Peter Gabriel has condemned the “racist murder” of George Floyd and called on society to think, act and call out persecution.
The legendary British musician and activist observed “Blackout Tuesday” in solidarity with black artists and colleagues in the music industry, and oppressed minorities everywhere.
The fight for freedom will be long and hard fought. “Along with the civilised world I was horrified by the racist murder of George Floyd,” he wrote in a social post.
“This type of brutality needs to be confronted directly, with justice clearly seen to be done whenever & wherever it occurs.”
The “Sledgehammer” singer said he hoped the protests taking place across the United States and around to globe “will not only lead to the addressing of the problems at the root of this, but also encourage a worldwide look at how each country is dealing with racism and religious persecution within their own borders.”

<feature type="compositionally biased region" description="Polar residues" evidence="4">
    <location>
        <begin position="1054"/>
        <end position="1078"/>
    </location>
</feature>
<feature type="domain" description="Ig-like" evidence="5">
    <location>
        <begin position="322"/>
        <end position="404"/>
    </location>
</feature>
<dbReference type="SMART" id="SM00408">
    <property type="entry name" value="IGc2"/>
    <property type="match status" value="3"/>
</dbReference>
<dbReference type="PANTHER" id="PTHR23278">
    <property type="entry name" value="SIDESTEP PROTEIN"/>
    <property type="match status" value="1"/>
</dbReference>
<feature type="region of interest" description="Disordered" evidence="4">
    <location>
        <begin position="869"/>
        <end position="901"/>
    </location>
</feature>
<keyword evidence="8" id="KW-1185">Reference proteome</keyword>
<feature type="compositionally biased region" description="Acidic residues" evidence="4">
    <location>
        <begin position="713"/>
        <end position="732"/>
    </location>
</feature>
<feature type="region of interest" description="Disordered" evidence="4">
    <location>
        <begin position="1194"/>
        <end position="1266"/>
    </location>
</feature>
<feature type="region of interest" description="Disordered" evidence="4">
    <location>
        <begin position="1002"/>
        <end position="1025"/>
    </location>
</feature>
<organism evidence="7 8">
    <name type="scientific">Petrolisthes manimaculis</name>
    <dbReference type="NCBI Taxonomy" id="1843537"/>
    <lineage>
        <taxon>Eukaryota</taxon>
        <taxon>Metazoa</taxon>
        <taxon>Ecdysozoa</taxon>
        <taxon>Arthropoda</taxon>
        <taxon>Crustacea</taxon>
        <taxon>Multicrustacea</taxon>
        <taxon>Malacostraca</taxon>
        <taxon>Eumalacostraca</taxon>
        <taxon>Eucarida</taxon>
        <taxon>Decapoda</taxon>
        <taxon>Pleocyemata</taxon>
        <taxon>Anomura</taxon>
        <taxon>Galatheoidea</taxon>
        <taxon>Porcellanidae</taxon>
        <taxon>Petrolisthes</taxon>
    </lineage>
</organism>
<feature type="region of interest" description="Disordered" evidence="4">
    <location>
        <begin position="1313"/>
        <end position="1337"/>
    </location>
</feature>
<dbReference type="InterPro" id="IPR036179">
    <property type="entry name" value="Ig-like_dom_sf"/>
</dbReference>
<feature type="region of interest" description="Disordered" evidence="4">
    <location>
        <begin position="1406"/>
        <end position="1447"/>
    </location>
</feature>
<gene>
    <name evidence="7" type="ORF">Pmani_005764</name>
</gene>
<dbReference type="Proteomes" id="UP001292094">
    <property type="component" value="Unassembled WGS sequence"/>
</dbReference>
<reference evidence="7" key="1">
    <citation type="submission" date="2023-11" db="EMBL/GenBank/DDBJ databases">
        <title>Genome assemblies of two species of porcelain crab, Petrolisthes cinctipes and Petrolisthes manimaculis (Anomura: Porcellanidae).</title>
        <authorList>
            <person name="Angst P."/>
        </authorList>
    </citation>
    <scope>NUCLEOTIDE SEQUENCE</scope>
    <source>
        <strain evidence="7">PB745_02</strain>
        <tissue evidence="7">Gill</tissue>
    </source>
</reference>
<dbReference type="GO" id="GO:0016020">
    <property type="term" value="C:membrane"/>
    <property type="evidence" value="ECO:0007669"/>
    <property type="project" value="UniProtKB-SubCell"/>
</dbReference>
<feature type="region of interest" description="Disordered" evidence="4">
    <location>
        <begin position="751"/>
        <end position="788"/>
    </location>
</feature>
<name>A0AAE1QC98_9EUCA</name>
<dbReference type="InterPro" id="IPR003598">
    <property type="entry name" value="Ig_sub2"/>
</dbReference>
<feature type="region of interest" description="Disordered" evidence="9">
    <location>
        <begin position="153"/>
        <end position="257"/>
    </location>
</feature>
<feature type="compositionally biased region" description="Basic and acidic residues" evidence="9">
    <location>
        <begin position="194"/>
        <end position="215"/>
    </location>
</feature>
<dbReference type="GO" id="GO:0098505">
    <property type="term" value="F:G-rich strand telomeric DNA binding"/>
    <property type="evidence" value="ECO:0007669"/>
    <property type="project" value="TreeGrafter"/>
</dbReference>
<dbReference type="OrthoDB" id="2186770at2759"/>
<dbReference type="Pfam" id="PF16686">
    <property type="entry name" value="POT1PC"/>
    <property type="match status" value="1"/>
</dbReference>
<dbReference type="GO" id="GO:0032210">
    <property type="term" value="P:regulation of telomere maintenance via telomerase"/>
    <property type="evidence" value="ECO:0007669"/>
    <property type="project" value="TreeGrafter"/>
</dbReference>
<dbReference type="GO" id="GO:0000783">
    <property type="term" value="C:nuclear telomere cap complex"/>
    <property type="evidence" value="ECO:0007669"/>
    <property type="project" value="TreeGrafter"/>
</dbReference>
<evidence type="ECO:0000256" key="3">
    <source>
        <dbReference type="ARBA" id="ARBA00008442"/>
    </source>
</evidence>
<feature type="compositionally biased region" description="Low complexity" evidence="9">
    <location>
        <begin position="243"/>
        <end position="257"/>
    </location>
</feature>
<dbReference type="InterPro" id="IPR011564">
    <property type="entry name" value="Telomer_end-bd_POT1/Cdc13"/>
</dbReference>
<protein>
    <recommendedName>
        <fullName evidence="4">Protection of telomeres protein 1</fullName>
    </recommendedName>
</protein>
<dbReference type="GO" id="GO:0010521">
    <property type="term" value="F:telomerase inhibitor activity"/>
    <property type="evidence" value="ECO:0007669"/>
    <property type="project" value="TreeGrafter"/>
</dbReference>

He continued, “Politicians are trying to win support by fuelling nationalism and racism for their own gain. If we don’t like the way things are going we have to speak out and act. The world can only be what we choose to make it.”
Gabriel has been a dedicated and a vocal human rights campaigner throughout his decades-long career. In 1980, he released the anti-apartheid protest song “Biko,” a tribute to the black South African anti-apartheid activist Steve Biko, who died in police custody in 1977. He performed the song on stage at the historic Nelson Mandela 70th Birthday Tribute at London’s Wembley Stadium on June 11, 1988.
Gabriel is also a co-founder of The Elders, an international non-governmental organization comprised of elder statesmen, peace activists, and human rights advocates.